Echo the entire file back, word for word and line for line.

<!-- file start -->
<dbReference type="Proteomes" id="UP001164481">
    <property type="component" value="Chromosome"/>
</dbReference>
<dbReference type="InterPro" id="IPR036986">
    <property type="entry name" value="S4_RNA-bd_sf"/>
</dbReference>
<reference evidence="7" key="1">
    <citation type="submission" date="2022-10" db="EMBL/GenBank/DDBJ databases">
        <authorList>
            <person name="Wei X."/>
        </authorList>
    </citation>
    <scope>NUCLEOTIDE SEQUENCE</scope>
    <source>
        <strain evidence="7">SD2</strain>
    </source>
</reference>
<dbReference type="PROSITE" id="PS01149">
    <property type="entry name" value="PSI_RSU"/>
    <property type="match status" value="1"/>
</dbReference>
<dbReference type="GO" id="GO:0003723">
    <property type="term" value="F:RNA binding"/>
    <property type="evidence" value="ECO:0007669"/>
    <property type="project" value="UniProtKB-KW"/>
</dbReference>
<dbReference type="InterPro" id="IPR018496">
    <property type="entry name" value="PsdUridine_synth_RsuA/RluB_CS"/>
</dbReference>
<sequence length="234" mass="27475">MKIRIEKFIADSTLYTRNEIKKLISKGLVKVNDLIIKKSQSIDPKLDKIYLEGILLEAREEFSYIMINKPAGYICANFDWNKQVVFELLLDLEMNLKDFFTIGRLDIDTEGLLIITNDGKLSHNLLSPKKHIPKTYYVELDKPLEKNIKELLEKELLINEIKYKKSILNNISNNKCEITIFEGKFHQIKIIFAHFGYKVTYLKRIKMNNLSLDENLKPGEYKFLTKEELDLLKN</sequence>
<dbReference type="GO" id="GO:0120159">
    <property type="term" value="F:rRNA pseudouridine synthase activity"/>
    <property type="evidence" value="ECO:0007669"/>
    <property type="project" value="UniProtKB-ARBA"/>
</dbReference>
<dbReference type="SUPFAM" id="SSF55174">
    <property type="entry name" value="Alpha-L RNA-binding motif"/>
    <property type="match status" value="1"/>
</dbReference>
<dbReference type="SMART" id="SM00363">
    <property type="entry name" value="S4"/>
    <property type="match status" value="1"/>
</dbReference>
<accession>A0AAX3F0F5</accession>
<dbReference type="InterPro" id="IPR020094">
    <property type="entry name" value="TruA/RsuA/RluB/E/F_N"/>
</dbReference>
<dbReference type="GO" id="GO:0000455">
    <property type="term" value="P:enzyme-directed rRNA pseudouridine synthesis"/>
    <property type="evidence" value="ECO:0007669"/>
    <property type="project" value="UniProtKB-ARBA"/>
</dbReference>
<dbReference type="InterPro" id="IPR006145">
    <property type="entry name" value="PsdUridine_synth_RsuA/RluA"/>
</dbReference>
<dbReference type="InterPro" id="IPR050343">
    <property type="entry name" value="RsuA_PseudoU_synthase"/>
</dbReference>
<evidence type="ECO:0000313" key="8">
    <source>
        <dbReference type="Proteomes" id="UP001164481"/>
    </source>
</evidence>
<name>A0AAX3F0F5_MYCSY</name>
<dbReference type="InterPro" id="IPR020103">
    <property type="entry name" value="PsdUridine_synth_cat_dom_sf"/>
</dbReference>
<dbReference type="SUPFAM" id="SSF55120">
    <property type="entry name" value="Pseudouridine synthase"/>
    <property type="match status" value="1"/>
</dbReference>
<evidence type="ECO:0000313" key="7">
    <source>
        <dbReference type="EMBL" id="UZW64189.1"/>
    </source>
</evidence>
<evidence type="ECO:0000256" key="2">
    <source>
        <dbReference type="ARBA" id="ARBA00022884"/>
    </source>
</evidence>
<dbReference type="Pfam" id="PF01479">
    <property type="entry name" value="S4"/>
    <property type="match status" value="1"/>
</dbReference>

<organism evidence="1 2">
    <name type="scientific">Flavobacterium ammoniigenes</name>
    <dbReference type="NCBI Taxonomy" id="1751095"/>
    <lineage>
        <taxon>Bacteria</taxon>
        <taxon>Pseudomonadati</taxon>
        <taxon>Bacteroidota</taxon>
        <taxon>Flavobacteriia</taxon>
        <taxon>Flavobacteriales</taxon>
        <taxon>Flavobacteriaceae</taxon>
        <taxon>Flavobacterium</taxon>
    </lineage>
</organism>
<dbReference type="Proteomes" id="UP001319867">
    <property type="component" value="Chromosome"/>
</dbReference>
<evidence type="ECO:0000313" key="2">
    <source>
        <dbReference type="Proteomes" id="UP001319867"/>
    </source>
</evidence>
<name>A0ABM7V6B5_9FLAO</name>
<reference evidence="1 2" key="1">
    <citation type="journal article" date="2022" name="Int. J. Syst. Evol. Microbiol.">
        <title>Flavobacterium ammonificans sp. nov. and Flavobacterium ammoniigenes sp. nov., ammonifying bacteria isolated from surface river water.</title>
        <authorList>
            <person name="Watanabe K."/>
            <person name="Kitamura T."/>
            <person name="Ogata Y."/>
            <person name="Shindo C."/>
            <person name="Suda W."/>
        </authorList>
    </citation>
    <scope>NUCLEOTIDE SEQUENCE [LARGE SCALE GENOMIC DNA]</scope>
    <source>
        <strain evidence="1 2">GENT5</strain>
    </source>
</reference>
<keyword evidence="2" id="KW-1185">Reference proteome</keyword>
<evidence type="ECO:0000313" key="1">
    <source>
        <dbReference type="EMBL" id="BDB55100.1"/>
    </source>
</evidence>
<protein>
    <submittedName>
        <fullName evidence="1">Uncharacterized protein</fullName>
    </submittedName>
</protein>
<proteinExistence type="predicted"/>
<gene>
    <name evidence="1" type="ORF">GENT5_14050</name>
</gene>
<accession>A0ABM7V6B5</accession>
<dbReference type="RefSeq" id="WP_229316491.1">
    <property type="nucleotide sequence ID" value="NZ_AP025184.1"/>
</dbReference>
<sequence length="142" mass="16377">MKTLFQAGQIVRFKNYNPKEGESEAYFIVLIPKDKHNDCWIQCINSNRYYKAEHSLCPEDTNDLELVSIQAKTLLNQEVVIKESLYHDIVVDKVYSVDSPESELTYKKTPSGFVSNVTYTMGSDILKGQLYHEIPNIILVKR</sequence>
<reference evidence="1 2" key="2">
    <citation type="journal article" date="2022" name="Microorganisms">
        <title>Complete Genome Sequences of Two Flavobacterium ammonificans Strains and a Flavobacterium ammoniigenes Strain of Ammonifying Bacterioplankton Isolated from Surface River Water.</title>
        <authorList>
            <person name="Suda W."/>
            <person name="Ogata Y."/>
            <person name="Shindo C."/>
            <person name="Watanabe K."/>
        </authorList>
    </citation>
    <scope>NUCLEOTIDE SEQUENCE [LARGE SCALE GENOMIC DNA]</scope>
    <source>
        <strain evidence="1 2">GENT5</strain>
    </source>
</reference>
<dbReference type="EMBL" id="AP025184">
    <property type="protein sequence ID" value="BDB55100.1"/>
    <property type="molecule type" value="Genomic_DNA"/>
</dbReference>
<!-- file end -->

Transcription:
<dbReference type="Proteomes" id="UP001164481">
    <property type="component" value="Chromosome"/>
</dbReference>
<dbReference type="InterPro" id="IPR036986">
    <property type="entry name" value="S4_RNA-bd_sf"/>
</dbReference>
<reference evidence="7" key="1">
    <citation type="submission" date="2022-10" db="EMBL/GenBank/DDBJ databases">
        <authorList>
            <person name="Wei X."/>
        </authorList>
    </citation>
    <scope>NUCLEOTIDE SEQUENCE</scope>
    <source>
        <strain evidence="7">SD2</strain>
    </source>
</reference>
<dbReference type="PROSITE" id="PS01149">
    <property type="entry name" value="PSI_RSU"/>
    <property type="match status" value="1"/>
</dbReference>
<dbReference type="GO" id="GO:0003723">
    <property type="term" value="F:RNA binding"/>
    <property type="evidence" value="ECO:0007669"/>
    <property type="project" value="UniProtKB-KW"/>
</dbReference>
<dbReference type="InterPro" id="IPR018496">
    <property type="entry name" value="PsdUridine_synth_RsuA/RluB_CS"/>
</dbReference>
<sequence length="234" mass="27475">MKIRIEKFIADSTLYTRNEIKKLISKGLVKVNDLIIKKSQSIDPKLDKIYLEGILLEAREEFSYIMINKPAGYICANFDWNKQVVFELLLDLEMNLKDFFTIGRLDIDTEGLLIITNDGKLSHNLLSPKKHIPKTYYVELDKPLEKNIKELLEKELLINEIKYKKSILNNISNNKCEITIFEGKFHQIKIIFAHFGYKVTYLKRIKMNNLSLDENLKPGEYKFLTKEELDLLKN</sequence>
<dbReference type="GO" id="GO:0120159">
    <property type="term" value="F:rRNA pseudouridine synthase activity"/>
    <property type="evidence" value="ECO:0007669"/>
    <property type="project" value="UniProtKB-ARBA"/>
</dbReference>
<dbReference type="SUPFAM" id="SSF55174">
    <property type="entry name" value="Alpha-L RNA-binding motif"/>
    <property type="match status" value="1"/>
</dbReference>
<dbReference type="SMART" id="SM00363">
    <property type="entry name" value="S4"/>
    <property type="match status" value="1"/>
</dbReference>
<accession>A0AAX3F0F5</accession>
<dbReference type="InterPro" id="IPR020094">
    <property type="entry name" value="TruA/RsuA/RluB/E/F_N"/>
</dbReference>
<dbReference type="GO" id="GO:0000455">
    <property type="term" value="P:enzyme-directed rRNA pseudouridine synthesis"/>
    <property type="evidence" value="ECO:0007669"/>
    <property type="project" value="UniProtKB-ARBA"/>
</dbReference>
<dbReference type="InterPro" id="IPR006145">
    <property type="entry name" value="PsdUridine_synth_RsuA/RluA"/>
</dbReference>
<dbReference type="InterPro" id="IPR050343">
    <property type="entry name" value="RsuA_PseudoU_synthase"/>
</dbReference>
<evidence type="ECO:0000313" key="8">
    <source>
        <dbReference type="Proteomes" id="UP001164481"/>
    </source>
</evidence>
<name>A0AAX3F0F5_MYCSY</name>
<dbReference type="InterPro" id="IPR020103">
    <property type="entry name" value="PsdUridine_synth_cat_dom_sf"/>
</dbReference>
<dbReference type="SUPFAM" id="SSF55120">
    <property type="entry name" value="Pseudouridine synthase"/>
    <property type="match status" value="1"/>
</dbReference>
<evidence type="ECO:0000313" key="7">
    <source>
        <dbReference type="EMBL" id="UZW64189.1"/>
    </source>
</evidence>
<evidence type="ECO:0000256" key="2">
    <source>
        <dbReference type="ARBA" id="ARBA00022884"/>
    </source>
</evidence>
<dbReference type="Pfam" id="PF01479">
    <property type="entry name" value="S4"/>
    <property type="match status" value="1"/>
</dbReference>

<organism evidence="1 2">
    <name type="scientific">Flavobacterium ammoniigenes</name>
    <dbReference type="NCBI Taxonomy" id="1751095"/>
    <lineage>
        <taxon>Bacteria</taxon>
        <taxon>Pseudomonadati</taxon>
        <taxon>Bacteroidota</taxon>
        <taxon>Flavobacteriia</taxon>
        <taxon>Flavobacteriales</taxon>
        <taxon>Flavobacteriaceae</taxon>
        <taxon>Flavobacterium</taxon>
    </lineage>
</organism>
<dbReference type="Proteomes" id="UP001319867">
    <property type="component" value="Chromosome"/>
</dbReference>
<evidence type="ECO:0000313" key="2">
    <source>
        <dbReference type="Proteomes" id="UP001319867"/>
    </source>
</evidence>
<name>A0ABM7V6B5_9FLAO</name>
<reference evidence="1 2" key="1">
    <citation type="journal article" date="2022" name="Int. J. Syst. Evol. Microbiol.">
        <title>Flavobacterium ammonificans sp. nov. and Flavobacterium ammoniigenes sp. nov., ammonifying bacteria isolated from surface river water.</title>
        <authorList>
            <person name="Watanabe K."/>
            <person name="Kitamura T."/>
            <person name="Ogata Y."/>
            <person name="Shindo C."/>
            <person name="Suda W."/>
        </authorList>
    </citation>
    <scope>NUCLEOTIDE SEQUENCE [LARGE SCALE GENOMIC DNA]</scope>
    <source>
        <strain evidence="1 2">GENT5</strain>
    </source>
</reference>
<keyword evidence="2" id="KW-1185">Reference proteome</keyword>
<evidence type="ECO:0000313" key="1">
    <source>
        <dbReference type="EMBL" id="BDB55100.1"/>
    </source>
</evidence>
<protein>
    <submittedName>
        <fullName evidence="1">Uncharacterized protein</fullName>
    </submittedName>
</protein>
<proteinExistence type="predicted"/>
<gene>
    <name evidence="1" type="ORF">GENT5_14050</name>
</gene>
<accession>A0ABM7V6B5</accession>
<dbReference type="RefSeq" id="WP_229316491.1">
    <property type="nucleotide sequence ID" value="NZ_AP025184.1"/>
</dbReference>
<sequence length="142" mass="16377">MKTLFQAGQIVRFKNYNPKEGESEAYFIVLIPKDKHNDCWIQCINSNRYYKAEHSLCPEDTNDLELVSIQAKTLLNQEVVIKESLYHDIVVDKVYSVDSPESELTYKKTPSGFVSNVTYTMGSDILKGQLYHEIPNIILVKR</sequence>
<reference evidence="1 2" key="2">
    <citation type="journal article" date="2022" name="Microorganisms">
        <title>Complete Genome Sequences of Two Flavobacterium ammonificans Strains and a Flavobacterium ammoniigenes Strain of Ammonifying Bacterioplankton Isolated from Surface River Water.</title>
        <authorList>
            <person name="Suda W."/>
            <person name="Ogata Y."/>
            <person name="Shindo C."/>
            <person name="Watanabe K."/>
        </authorList>
    </citation>
    <scope>NUCLEOTIDE SEQUENCE [LARGE SCALE GENOMIC DNA]</scope>
    <source>
        <strain evidence="1 2">GENT5</strain>
    </source>
</reference>
<dbReference type="EMBL" id="AP025184">
    <property type="protein sequence ID" value="BDB55100.1"/>
    <property type="molecule type" value="Genomic_DNA"/>
</dbReference>